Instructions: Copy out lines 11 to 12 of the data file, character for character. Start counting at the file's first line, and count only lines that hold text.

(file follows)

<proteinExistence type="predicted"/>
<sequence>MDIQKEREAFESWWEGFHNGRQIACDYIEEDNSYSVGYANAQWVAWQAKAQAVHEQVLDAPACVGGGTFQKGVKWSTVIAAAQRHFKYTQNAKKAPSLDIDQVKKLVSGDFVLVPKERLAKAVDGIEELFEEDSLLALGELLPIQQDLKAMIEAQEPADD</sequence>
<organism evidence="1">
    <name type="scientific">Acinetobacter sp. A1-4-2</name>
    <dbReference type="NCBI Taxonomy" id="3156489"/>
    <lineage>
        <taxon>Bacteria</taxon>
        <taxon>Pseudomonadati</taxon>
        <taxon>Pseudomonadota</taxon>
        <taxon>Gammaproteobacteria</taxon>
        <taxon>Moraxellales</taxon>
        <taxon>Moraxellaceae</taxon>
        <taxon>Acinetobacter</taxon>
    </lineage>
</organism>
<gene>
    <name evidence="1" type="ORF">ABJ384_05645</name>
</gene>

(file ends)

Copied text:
        <taxon>Moraxellales</taxon>
        <taxon>Moraxellaceae</taxon>